Inside my grocery bag
On my last trip to the grocery store, I spent $45.67, and here’s what I bought:
Produce (Asian grocery store) – $15.81
– 4 bananas
– 2 peppers (red & green)
– 2 onions (red & white)
– 5 oranges
– 1 peach
– 1 mango
– 2 cucumbers
– 2.5 pounds of potatoes
– 1 bunch of carrots
Safeway – $29.86
– 1 loaf of bread
– 1 bag of chips
– 6 spinach wraps
– 1/2 dozen eggs
– 1 jar of pasta sauce
– 2 bags of bagels
– 11 chicken thighs (11 servings = 5+ meals)
For those that are curious, in my quest to spend $100 this month in groceries, I’m up to $89.47 for the month. The food pictured above will last me until the end of the month. With the extra $10 left in my budget, I’ll probably buy more fresh fruits and vegetables sometime next week, but other than that I don’t need anything else. I have enough bread and meat to last me well into August.
The majority of my money has been spent at a local Asian grocery store within walking distance to my townhouse. Anything else was purchased at either Safeway (ugh) or Real Canadian Superstore.
During the past 3 weeks, I have made simple, healthy meals – like steamed vegetables and quinoa, pasta, hummus and pita with cucumber, and spinach salads. Breakfast is also pretty simple: a slice of toast with Nutella, and a piece of fruit. I also make sure to pack my lunch for work each day, which usually includes leftovers from the previous night’s dinner, and raw vegetables or fruit to snack on – usually whatever is on sale.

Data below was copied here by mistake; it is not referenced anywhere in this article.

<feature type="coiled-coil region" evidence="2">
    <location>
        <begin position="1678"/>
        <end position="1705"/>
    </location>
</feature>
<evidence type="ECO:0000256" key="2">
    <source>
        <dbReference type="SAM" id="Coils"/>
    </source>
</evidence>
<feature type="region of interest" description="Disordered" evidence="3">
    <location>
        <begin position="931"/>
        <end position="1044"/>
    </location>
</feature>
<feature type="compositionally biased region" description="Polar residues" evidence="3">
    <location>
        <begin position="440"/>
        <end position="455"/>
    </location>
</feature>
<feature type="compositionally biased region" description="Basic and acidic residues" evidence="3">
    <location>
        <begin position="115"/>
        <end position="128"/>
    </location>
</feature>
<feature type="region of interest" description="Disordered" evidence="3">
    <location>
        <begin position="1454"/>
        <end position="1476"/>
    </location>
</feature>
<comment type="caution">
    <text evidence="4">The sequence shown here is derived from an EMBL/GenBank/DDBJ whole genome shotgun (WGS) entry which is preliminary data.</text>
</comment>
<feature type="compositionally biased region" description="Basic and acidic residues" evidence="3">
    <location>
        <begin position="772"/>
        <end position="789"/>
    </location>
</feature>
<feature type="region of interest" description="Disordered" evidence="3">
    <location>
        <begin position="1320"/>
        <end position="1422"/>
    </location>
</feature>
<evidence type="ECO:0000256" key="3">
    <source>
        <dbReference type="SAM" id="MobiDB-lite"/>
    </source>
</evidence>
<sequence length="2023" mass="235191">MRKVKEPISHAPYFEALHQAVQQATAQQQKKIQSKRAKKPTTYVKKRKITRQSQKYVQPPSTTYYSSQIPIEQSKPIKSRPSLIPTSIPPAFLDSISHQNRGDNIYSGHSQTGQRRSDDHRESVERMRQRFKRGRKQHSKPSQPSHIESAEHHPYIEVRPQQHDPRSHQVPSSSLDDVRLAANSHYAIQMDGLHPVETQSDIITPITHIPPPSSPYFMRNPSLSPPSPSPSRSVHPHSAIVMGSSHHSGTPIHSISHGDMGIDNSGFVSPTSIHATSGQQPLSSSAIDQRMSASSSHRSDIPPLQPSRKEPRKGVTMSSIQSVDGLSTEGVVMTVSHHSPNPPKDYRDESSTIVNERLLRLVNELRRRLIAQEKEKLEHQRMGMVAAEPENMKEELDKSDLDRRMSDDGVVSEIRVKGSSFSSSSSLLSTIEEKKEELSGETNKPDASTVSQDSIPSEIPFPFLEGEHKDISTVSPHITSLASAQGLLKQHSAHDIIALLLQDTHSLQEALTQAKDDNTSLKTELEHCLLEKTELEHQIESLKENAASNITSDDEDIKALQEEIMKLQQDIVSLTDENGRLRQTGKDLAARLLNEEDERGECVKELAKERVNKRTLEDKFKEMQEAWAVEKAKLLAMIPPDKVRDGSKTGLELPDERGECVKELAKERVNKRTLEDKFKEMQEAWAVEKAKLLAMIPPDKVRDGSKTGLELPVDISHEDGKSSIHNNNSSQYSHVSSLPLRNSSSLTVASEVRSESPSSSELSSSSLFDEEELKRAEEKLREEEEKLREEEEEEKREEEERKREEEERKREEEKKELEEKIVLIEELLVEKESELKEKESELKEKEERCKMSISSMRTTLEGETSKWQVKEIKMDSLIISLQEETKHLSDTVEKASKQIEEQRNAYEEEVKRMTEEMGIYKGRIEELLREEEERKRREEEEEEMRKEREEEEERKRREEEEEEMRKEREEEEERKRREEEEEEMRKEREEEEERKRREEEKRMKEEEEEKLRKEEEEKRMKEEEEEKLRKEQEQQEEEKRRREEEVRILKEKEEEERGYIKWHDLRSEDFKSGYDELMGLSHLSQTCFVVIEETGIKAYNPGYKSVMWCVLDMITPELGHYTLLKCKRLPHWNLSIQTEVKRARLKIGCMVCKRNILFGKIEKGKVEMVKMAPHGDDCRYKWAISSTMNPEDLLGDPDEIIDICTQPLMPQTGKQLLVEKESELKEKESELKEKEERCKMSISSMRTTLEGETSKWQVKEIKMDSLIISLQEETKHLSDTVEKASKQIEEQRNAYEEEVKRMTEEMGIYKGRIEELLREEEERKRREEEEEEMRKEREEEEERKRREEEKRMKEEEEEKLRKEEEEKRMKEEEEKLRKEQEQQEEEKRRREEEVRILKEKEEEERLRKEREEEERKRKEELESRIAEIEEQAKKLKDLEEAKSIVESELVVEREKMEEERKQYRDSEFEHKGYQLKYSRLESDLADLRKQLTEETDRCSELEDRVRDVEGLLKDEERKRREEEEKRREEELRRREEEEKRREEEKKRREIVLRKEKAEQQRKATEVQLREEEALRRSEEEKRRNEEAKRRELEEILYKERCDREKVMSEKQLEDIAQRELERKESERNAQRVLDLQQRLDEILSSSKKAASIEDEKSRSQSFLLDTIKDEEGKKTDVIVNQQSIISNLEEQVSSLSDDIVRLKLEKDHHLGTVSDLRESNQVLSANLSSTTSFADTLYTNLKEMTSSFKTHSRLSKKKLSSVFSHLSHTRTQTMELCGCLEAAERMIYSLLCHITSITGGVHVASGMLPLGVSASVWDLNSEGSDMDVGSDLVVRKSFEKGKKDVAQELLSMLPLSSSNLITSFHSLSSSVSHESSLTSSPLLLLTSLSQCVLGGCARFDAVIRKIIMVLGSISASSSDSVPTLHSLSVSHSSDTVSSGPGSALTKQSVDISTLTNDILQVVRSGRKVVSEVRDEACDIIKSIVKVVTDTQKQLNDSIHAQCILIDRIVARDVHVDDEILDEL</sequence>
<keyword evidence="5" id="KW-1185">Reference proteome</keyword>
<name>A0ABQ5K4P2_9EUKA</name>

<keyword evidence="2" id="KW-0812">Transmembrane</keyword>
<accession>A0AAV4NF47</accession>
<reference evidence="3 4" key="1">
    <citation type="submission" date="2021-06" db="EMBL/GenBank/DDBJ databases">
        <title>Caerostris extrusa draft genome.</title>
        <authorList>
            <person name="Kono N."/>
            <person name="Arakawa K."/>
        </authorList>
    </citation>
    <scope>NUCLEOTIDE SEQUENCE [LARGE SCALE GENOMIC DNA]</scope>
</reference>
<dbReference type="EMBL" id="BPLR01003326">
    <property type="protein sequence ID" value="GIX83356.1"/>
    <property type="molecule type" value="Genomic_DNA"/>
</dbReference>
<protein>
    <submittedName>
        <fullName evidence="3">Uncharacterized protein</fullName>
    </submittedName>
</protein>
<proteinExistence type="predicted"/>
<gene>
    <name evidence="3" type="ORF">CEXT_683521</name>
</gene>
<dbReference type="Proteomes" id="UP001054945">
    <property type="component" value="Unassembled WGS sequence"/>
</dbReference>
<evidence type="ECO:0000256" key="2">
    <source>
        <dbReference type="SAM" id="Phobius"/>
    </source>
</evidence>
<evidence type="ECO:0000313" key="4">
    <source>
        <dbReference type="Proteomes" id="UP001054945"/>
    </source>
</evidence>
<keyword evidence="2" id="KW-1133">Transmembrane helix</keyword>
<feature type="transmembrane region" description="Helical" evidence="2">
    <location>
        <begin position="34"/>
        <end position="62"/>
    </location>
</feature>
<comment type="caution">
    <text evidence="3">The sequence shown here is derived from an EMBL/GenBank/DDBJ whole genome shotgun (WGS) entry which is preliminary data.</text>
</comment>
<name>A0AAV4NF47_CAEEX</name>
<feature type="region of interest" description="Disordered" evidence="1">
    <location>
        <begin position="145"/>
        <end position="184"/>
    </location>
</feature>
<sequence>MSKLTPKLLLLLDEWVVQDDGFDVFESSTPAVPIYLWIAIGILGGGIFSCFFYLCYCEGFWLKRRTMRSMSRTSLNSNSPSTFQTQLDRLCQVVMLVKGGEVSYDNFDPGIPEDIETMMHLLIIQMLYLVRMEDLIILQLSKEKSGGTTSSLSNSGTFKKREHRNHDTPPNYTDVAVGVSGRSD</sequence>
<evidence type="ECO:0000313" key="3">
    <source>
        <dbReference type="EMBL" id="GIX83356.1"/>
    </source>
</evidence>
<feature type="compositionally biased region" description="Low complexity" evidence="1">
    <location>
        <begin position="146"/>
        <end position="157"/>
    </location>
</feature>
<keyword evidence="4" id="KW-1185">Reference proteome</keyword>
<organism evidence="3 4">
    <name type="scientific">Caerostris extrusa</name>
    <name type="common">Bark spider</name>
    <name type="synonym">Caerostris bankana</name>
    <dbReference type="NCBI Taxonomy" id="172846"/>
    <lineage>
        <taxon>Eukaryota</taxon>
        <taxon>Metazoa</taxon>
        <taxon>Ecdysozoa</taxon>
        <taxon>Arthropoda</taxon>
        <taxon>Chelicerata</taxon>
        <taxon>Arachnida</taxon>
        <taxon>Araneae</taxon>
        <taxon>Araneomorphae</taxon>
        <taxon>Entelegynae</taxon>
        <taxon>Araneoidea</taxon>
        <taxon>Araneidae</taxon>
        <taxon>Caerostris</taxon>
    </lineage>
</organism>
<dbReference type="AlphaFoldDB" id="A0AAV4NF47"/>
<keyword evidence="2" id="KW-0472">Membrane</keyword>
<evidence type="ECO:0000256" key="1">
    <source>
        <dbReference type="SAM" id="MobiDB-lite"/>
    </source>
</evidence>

A really easy, cheap thing to make is homemade pizza. Because I already had the ingredients to make the crust from scratch, I only had to spend $5.88 on deli meat and fresh produce. The pizza was so big that I was able to make full 4 meals out of it. That’s $1.47 per meal!
While this grocery challenge was meant to prove to myself that I could reduce my spending on food for the month, my main goal is always to try to eat healthy meals. I generally only eat meat once or twice a week – not because of this challenge specifically, but because that has always been my lifestyle. This significantly cuts down on the cost of my grocery bill, which leaves me with more room in my budget to buy the fresh fruits and vegetables that I enjoy.
Author: Krystal Yee
I’m a personal finance blogger and marketing professional based in Vancouver. I’m a former Toronto Star (Moneyville) columnist, author of The Beginner’s Guide to Saving and Investing, and co-founder of the Canadian Personal Finance Conference. When I’m not working, you can usually find me running, climbing, playing field hockey, or plotting my next adventure.